Why Brigham and Women's quietly serves vegan meals

After complaints piled up about "Meatless Mondays" at Boston-based Brigham and Women's Faulkner Hospital, leaders pivoted to a new strategy: Removing the words "vegan" and "vegetarian" from the cafeteria's menu, NPR reported Aug. 11. 

The hospital is working to serve less meat to reduce its food-related greenhouse gas emissions — and it signed a pledge to trim those emissions 25 percent by 2030. To achieve buy-in from visitors and employees, Faulkner leaders rebranded the altered cafeteria menu to highlight what's in the food, not what isn't. 

The cafeteria doesn't advertise the terms "vegan" and "vegetarian" because "[we] celebrate what's in the dish as opposed to what's been taken out of it," Susan Langill, the hospital's director of food services, told NPR

"Lots of folks don't identify as vegan or vegetarian," Ms. Langill said. "So instead, we're marketing dishes based on the flavor or cultural benefits and celebrations of that food."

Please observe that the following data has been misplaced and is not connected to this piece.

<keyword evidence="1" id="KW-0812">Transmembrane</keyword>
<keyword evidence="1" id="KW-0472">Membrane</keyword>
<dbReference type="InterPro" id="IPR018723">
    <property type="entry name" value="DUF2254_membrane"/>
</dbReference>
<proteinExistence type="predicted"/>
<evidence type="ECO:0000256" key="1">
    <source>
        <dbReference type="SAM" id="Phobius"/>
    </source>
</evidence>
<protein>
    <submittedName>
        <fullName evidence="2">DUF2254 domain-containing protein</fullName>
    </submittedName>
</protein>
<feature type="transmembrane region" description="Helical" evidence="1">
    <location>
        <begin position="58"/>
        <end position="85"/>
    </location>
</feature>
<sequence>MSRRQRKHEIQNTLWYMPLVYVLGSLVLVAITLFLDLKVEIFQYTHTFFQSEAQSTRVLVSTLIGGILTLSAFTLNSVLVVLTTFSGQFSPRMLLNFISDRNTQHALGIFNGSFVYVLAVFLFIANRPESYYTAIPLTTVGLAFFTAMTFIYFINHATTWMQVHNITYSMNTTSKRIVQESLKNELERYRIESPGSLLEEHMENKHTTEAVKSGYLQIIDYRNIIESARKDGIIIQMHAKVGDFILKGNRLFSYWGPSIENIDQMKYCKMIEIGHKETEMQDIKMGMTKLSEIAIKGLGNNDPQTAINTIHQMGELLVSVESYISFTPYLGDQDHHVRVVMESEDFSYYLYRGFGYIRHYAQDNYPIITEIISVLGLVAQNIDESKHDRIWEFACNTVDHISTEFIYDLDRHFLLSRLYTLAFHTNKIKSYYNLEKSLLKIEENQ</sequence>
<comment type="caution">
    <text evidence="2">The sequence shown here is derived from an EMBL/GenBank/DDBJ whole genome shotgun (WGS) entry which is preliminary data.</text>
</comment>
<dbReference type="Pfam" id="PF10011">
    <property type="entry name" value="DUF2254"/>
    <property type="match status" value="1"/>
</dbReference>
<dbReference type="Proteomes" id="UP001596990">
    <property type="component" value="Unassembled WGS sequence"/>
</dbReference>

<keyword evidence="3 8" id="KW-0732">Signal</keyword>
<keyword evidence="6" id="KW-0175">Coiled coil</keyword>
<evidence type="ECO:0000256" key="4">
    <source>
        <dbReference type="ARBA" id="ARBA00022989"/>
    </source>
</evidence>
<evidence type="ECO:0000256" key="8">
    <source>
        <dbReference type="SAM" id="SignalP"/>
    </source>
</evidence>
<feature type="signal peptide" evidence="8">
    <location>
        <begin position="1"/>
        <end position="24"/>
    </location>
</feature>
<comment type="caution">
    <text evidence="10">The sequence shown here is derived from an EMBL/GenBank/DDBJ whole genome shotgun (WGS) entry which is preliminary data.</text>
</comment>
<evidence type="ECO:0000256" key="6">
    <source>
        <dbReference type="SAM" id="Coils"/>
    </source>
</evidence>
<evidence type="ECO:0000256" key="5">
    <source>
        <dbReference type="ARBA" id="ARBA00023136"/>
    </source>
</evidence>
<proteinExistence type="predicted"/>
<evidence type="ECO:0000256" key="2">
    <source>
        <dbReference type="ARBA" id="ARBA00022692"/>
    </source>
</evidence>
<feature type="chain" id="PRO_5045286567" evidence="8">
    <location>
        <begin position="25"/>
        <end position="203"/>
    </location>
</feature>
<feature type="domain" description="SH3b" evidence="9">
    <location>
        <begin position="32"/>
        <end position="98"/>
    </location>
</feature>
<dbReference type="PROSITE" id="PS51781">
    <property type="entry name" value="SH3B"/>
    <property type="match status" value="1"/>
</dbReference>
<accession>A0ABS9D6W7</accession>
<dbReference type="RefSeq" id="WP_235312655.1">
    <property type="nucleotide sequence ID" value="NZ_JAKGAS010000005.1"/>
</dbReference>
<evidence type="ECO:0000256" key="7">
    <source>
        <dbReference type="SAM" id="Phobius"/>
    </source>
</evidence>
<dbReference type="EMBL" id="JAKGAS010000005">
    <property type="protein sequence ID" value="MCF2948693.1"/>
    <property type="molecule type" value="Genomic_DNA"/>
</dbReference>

The hospital's next goal is including more meat-free and plant-based options for patient meals, which serves two purposes: improving a patient's health and reducing food-related greenhouse gas emissions. 

After signing the pledge, Faulkner has cut emissions per calorie by 2.2 percent, and the system has decreased emissions per calorie by 20 percent.

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